Yesterday (26 April), the hospitality giant, which owns brands including Costa, Beefeater and Brewers Fayre, said it would cull the proportion of its estate that currently operates in UK high streets from 40% to the low 30s.
Chief executive Alison Brittain said, while they were not unhappy with the high street, there had been a “shift in mood” from consumers towards travel locations.
Brittain’s statement flies in the face of recent research by Project Café2017, led by Allegra World Coffee Portal, which claimed total UK coffee shops would exceed 32,000 outlets by 2025, after growing by 6% last year, and would outnumber pubs by 2030.
Costa sales up
According to a report from The Morning Advertiser’s sister title MCA, Costa’s overall sales are up.
Costa’s like-for-like sales grew 2% in the UK for the year to 2 March but there were signs of slowing spend on the high street in the fourth quarter.
Parent company Whitbread this morning reported its preliminary results for the full year, which showed total sales up 8.2% to £3.1bn with underlying profit before tax up 6.2% to £565.2m.
Costa total sales grew 10.7% during the year with system sales up 12.7% and UK equity like-for-like sales up 2%.
In the fourth quarter, Costa’s total sales were up 9% but like-for-like sales dropped 0.8%, which the company said was due to the timing of the quarter. It said that excluding the timings, like-for-like growth in the fourth quarter was 0.6%.
The company said that sales in travel and drive-thrus - which account for almost 30% of future Costa store growth - continued to do very well in the fourth quarter with high street stores like-for-like sales down just over 1%.
Competing American coffee chain Starbucks recently reported a 60% profit slump in the UK, after it had closed or transferred the leases of many unsuccessful sites.
There is no evidence to suggest coffee shops are in danger of falling and they are in fact in growth, but analysts have noted the segment’s steep incline in recent years has slowed and there is a trend away from the high street.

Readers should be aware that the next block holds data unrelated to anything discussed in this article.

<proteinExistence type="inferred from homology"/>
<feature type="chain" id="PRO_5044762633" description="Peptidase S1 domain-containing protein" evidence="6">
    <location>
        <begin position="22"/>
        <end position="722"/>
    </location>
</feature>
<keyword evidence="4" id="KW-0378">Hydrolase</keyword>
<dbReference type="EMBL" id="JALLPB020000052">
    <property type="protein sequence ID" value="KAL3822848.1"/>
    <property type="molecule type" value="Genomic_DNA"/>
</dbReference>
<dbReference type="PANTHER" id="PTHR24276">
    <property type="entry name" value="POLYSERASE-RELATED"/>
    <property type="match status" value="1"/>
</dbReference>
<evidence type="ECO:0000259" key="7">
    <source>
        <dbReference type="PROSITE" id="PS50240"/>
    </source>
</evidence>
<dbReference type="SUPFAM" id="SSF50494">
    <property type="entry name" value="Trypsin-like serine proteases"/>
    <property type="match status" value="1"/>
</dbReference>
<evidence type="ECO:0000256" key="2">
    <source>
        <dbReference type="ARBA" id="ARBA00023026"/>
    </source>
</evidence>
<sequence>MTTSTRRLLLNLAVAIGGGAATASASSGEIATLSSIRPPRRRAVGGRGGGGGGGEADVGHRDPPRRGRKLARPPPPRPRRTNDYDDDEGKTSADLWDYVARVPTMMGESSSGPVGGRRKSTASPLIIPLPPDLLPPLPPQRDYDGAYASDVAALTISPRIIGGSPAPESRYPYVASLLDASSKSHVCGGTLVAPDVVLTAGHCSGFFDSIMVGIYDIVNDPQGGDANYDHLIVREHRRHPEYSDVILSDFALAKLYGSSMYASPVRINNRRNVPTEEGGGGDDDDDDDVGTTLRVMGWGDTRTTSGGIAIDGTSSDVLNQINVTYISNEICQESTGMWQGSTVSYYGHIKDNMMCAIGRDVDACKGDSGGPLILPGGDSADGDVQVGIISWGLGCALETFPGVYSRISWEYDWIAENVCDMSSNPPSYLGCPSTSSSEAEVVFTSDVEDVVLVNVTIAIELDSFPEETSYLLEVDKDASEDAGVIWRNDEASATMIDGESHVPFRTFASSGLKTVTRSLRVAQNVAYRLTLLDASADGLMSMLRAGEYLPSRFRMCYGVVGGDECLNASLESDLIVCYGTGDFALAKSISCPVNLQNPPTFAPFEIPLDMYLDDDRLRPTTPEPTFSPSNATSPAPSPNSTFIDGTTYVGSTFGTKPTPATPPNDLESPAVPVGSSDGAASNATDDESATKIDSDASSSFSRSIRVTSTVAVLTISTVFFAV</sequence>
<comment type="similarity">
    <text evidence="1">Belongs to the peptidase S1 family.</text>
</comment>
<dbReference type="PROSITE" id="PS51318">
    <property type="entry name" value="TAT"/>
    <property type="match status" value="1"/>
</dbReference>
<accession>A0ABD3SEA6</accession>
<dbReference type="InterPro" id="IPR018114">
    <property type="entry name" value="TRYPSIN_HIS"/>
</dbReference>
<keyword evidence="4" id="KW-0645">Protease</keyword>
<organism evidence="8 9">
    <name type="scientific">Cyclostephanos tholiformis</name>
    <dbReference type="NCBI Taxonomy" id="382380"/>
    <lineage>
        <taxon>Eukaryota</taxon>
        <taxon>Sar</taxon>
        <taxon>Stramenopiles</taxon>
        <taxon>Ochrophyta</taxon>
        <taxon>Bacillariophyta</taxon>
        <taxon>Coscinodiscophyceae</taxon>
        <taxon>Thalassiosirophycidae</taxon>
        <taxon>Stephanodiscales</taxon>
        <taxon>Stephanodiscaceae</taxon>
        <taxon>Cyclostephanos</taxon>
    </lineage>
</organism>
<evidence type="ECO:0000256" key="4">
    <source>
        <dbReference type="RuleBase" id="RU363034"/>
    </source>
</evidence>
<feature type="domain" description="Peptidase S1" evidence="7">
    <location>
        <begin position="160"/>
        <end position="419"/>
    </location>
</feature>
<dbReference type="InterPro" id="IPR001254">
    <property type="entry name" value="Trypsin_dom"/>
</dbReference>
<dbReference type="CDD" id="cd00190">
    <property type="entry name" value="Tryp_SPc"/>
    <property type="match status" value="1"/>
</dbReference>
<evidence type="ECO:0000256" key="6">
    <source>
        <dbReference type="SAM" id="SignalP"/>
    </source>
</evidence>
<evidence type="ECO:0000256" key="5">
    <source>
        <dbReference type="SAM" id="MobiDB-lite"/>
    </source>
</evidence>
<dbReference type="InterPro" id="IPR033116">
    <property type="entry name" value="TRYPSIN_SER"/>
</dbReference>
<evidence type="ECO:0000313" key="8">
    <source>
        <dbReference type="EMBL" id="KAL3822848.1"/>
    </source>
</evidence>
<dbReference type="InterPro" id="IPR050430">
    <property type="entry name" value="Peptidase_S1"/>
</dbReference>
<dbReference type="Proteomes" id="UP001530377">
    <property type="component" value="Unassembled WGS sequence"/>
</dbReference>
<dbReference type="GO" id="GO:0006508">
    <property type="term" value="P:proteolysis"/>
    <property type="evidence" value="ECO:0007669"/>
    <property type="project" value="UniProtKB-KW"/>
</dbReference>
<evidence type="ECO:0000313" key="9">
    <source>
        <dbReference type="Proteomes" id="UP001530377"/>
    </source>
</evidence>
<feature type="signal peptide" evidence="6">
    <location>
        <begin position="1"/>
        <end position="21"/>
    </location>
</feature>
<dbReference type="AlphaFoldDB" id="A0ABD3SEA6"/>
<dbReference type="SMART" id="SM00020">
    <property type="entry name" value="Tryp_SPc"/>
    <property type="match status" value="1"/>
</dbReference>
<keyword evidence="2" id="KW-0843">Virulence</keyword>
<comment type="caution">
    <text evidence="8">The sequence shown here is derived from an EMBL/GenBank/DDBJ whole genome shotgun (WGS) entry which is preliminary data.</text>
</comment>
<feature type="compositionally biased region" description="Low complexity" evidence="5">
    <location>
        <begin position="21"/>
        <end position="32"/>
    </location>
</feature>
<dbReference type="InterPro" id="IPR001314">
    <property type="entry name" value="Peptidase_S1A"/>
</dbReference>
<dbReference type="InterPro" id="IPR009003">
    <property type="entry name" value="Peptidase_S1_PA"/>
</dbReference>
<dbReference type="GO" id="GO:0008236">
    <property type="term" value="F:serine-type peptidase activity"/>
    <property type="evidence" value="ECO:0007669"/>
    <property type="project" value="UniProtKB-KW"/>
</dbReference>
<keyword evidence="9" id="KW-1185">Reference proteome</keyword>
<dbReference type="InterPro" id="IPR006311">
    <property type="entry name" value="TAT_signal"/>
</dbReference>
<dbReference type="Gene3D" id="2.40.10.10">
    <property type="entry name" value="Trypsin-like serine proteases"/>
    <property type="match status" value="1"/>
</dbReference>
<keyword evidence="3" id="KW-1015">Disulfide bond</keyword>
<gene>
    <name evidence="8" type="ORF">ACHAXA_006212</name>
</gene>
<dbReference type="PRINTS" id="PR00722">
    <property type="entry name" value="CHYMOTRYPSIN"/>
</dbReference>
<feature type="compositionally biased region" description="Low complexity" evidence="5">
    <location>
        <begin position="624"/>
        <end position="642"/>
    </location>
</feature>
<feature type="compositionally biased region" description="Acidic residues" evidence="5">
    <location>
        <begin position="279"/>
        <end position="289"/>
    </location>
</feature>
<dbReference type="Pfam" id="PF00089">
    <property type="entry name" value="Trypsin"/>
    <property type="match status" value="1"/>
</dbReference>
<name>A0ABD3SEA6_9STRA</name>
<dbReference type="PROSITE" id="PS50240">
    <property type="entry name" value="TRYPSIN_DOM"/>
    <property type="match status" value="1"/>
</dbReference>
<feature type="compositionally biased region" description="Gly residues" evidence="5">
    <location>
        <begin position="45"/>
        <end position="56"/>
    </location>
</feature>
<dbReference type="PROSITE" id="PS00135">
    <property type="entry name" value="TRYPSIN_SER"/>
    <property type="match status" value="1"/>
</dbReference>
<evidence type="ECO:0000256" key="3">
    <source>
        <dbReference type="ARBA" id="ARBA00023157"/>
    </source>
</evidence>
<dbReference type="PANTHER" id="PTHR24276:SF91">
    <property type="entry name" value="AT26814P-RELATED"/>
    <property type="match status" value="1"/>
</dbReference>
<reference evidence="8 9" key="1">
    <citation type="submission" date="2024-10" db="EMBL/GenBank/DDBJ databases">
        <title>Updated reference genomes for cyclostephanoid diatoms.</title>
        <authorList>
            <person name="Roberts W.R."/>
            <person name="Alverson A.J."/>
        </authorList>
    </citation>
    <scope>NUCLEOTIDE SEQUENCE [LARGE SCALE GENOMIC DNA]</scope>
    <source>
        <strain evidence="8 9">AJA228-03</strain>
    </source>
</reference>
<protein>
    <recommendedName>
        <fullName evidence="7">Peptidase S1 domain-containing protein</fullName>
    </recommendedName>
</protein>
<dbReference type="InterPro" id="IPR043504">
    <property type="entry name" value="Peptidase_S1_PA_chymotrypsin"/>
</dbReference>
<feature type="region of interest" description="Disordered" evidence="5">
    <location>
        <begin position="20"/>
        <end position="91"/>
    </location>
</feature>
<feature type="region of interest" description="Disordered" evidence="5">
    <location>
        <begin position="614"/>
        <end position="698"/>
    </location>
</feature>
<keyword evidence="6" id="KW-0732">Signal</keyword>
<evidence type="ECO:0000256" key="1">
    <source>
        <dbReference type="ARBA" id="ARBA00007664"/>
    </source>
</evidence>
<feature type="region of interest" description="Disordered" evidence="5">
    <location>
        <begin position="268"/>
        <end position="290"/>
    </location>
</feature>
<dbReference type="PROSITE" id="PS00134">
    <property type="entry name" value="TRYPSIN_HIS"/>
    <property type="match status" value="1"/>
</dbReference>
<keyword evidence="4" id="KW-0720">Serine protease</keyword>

Opportunity for pubs
As a result, the changing market presents an opportunity for pubs, which must offer good-quality coffee, to better tap into the segment, according to industry experts.
Almost a third of consumers (29%) already go to the pub for a hot drink over any other beverage or meal, said Mintel senior food and drink analyst Richard Caines.
“Coffee is important for the future revenue growth of pubs,” he told The Morning Advertiser.
“We’ve got research that’s showing a trend for people drinking less alcohol, and coffee has been on-trend for a long time. It comes down to the pubs to maximise that.”
To take advantage, pubs must open earlier and increase the quality of their coffee quality to drive sales, advised Caines.
“They need to have a reputation for serving good-quality coffee; it’s an important part of the trend towards pubs focusing on maximising sales throughout the day and not being reliant on the lunchtime and evening trade.”
Current quality is average
Coffee quality in pubs was currently average, research for the Association of Licensed Multiple Retailers (ALMR) by UCC Coffee UK and Ireland showed, with beverages scoring three out of five for quality.
ALMR chief executive Kate Nicholls said: “Even with the slowdown being reported by some coffee shops, there is still an opportunity for pubs and restaurants to capitalise and take advantage of what is still a healthy demand.”
The potential for coffee shops to outnumber pubs – 22,845 outlets compared with 50,000 pubs – had caused concern for some, yet pubs have already adapted to changing consumer trends and could innovate further, Nicholls added.
Pubs were continuing to evolve, added the British Beer & Pub Association's Brigid Simmonds.
“Pubs have become more family friendly and there’s no reason why pubs can’t become a destination for those looking for an alternative to a high street coffee store,” said Simmonds.
“While coffee shops may outnumber pubs in the future, there are still 50,000 pubs across Britain and pubs have the added advantage of offering a unique role at the heart of local communities, which can’t easily by replaced by any other type of business,” she added.
(Initial research carried out by Helen Gilbert)